McCarthy, 50, and Falcone, 47, star alongside Bobby Cannavale in the new HBO Max flick, Superintelligence, releasing on Thanksgiving Day. Falcone also directed the comedy, which marks his 14th film starring alongside McCarthy, and his fourth time directing her.
However, it’s Cannavale’s character, George, rather than Falcone’s character who McCarthy's alter-ego, Carol Peters, finds herself romanced by.
So, what does Falcone think about witnessing his wife get cozy with Cannavale, 50?
“It's totally fine. You know, Melissa's made out with lots of guys,” he told ET’s Kevin Frazier, before McCarthy hilariously chimed in, “That's before I started acting.”
“It's part of the job, so I don't think it's something any of us thought about it as much as people think we think about it,” Falcone continued. “Though, I will say there was one point in the movie in which she has to give this speech about all these different things. She's supposed to say, ‘I know I love George,’ and what she does say is, ‘I know I love Bobby.’ I was like, ‘Hold on man.’”
“I said that like three times,” McCarthy added. “Ben's like, ‘Woah, woah, woah.’"
As for who calls the shots between the pair, who have been married for 15 years, they agreed working together is a collaborative effort. Falcone, in fact, noted that he welcomes ideas from anyone he is directing.
“Melissa and I have to collaborate every day, but we have to collaborate every day on set with every single person, crew member, cast member,” Falcone explained. “It's a total collaboration, so to me, if Bobby wants to do it a certain way, why not? If somebody wants to bring something to what you're doing, unless it seems crazy in some way, [it can usually] lead to a better idea than you were at in the first place.”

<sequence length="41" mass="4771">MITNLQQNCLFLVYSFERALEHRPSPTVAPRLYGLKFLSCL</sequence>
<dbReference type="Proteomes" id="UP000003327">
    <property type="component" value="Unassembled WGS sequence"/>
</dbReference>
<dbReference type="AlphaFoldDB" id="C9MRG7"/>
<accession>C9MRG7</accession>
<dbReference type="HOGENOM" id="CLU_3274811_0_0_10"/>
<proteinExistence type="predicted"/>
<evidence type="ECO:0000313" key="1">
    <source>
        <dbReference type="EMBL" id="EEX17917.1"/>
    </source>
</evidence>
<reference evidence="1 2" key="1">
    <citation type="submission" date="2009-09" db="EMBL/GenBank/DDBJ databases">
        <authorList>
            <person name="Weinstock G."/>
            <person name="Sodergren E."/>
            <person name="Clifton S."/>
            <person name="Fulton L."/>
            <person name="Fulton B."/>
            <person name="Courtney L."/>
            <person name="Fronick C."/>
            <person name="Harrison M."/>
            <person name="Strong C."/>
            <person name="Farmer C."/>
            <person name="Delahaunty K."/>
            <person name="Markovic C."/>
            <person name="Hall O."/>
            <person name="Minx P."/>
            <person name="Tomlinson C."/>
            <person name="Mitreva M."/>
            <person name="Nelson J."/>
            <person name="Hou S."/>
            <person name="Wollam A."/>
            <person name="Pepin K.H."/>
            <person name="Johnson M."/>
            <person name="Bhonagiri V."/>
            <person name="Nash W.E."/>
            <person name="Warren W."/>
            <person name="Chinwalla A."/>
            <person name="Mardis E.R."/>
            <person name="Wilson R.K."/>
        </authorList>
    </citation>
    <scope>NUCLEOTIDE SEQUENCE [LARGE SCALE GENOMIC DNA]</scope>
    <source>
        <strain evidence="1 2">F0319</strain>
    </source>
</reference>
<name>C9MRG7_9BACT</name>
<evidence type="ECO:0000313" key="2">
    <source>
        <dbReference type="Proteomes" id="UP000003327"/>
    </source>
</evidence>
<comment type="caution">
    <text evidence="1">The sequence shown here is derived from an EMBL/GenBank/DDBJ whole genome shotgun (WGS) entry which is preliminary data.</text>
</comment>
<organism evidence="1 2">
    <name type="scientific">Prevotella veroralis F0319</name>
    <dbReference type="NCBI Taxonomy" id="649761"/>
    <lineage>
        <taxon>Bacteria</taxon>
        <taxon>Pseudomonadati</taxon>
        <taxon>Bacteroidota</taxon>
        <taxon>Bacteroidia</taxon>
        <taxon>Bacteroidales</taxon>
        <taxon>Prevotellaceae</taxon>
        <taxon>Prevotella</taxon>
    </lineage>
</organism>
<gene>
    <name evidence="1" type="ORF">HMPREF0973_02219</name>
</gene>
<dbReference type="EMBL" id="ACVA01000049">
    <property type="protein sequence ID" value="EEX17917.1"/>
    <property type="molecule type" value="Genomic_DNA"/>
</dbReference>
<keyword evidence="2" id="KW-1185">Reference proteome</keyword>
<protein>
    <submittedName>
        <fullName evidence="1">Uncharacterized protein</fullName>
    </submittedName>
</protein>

McCarthy stars as a woman who has been selected for observation by the world’s first superintelligence, and finds herself impacting its decision on whether humanity is worth saving. The actress said the script gave her hope and that she believes the relevance of the plot has only grown since filming.
“We shot this two years ago and it's strangely more relevant today than it was then -- our dance with technology, [whether] it's friend or foe and [how] at the end of the day, you can have every gadget you want but what wins is love and having that connection with people and real human care and kindness,” she said. “It will always win and I think that's what this movie says.”
Speaking of kindness, McCarthy and Falcone helped launched the campaign, 20 Days of Kindness, which benefits a different charity every day leading up to the film’s release.
“We were talking about how loud negativity and hate can be and started thinking how it's not that it's more impactful [or] stronger -- it's just flashier,” explained McCarthy, who’s also shooting an upcoming Hulu mini-series with Cannavale and Nicole Kidman. “So, we were like, ‘If we think kindness wins and we know love wins, let's shine the light on love and people.’”
“We started a kindness hub at www.20daysofkindness.com,” McCarthy continued. “We've chosen 20 charities that we're giving $20,000 to and we're highlighting [them.] People can go check it out, donate a dollar, donate 50 cents. A little bit of love goes a long way.”